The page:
• TBI confirms Fentanyl-laced Marijuana found in Tennessee

    June 22, 2018

    Putting all speculation to the rest, the Tennessee Bureau of Investigation confirmed that Fentanyl-laced marijuana has been found in Tennessee.

    The TBI confirmed that the Fentanyl-laced marijuana was found in one of the forensic labs of the city.  

    Tommy Farmer, the TBI Special Agent in Charge of the Drug Division and Director of the Tennessee Dangerous Drugs Task Force, said that marijuana sample turned into the TBI Crime Lab in Nashville tested positive for Fentanyl, a powerful and narcotic painkiller, which is considered deadly when administered even in small doses.

    Farmer said that there are about 27, 28 states right now that have passed some form of legalization and we suspect that the Fentanyl-laced marijuana is shipped in from different states including Oregon, Washington State, Colorado and California.

    More than a year now rumors of fentanyl-laced marijuana have been popping up across the country. Even the former agent of Drug Enforcement Agency (DEA) Neil Morganstern was asked about Fentanyl appearing in other drugs on one of the October editions of Inside Tennessee in 2017.  

    Even people, in many online sources, claimed marijuana dealers are lacing their product with Fentanyl for a stronger high.

    “One of the things I want to get out and have students know is right here in the state of Tennessee, we’ve had incidents of marijuana laced with Fentanyl,” he said.

    The TBI could not identify it at that time as forensic scientists in all three labs statewide, could not find any Fentanyl-laced marijuana drug samples.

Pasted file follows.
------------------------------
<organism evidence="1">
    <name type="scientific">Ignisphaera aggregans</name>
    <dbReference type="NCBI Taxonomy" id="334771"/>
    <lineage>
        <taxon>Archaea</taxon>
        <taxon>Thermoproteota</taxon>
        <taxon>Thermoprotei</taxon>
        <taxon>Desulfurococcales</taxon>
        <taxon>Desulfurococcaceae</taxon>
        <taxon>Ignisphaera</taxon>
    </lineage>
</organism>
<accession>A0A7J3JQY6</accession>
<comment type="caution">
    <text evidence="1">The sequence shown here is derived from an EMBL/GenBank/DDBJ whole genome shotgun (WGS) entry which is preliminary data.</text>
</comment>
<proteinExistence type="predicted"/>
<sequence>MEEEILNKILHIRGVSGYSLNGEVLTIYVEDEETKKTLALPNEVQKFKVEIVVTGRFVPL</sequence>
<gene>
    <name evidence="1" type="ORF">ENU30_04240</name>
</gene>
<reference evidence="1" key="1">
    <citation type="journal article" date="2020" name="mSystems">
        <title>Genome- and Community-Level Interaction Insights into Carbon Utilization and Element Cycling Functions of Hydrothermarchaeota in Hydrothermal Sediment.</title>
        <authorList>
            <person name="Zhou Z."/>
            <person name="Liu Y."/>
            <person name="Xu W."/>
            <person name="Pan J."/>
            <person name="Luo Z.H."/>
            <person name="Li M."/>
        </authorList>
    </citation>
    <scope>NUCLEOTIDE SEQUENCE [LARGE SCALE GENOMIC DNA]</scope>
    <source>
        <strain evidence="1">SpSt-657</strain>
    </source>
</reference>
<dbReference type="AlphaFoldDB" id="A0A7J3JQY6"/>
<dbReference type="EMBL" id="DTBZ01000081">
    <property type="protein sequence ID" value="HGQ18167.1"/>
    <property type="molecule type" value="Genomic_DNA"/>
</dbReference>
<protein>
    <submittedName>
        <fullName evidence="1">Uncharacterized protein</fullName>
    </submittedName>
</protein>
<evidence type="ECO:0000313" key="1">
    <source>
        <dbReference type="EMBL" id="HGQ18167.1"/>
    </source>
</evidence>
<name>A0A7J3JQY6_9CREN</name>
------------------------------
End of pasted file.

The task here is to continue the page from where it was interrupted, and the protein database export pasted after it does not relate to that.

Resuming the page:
T.J. Jordan, Assistant Director for TBI's Drug Investigation Division, meanwhile, expressed concern with finding Fentanyl in any non-opioid drugs, which he said could be a deadly combination.

    “For some time now, we’ve warned about the dangers surrounding Fentanyl for those struggling with opioid or prescription drug addiction," Jordan said. "This submission (of Fentanyl mixed with cocaine), however, changes the game. It proves the serious risk now also applies to recreational drugs beyond opioids. To be blunt: What you might buy and use, thinking it’s a good time, could cost you your life.”

  • Canada finally legalizes Recreational Marijuana

    June 20, 2018

    Canada Senate passed a historic bill on Tuesday with a vote of 52-29 paving the way for a fully legal recreational marijuana market within eight to 12 weeks.

    With this Canada became only the second country in the world after Uruguay and the first G7 nation to implement legislation to permit a nationwide marijuana market.

    The Canadian in the House of Commons lawmakers had on Monday voted 205-82 the bill that would allow free consumption of the mind-altering drug.

    Bill C-45, otherwise known as the Cannabis Act, now will lift a 90-year-old ban on recreational marijuana.

    "We have seen in the Senate tonight a historic vote that ends 90 years of prohibition of cannabis in this country, 90 years of needless criminalization, 90 years of a just-say-no approach to drugs that hasn't worked," independent Senator Tony Dean, who sponsored the bill in the Upper House, said.

    The act to legalize the recreational use of weed was first introduced on April 13, 2017, and was later passed at the House of Commons in November. The Senate passage of the bill was the final hurdle in the process.

    Prime Minister Justin Trudeau had promised during his 2015 election campaign to legalize marijuana and to keep it away from underage users and reduce related crime.

    On Twitter, Trudeau praised the bill and focused on Canada's youth.

    "It's been too easy for our kids to get marijuana - and for criminals to reap the profits. Today, we change that. Our plan to legalize & regulate marijuana just passed the Senate," he tweeted.

    The Government is expected to decide a date that would legalize it in early or mid-September.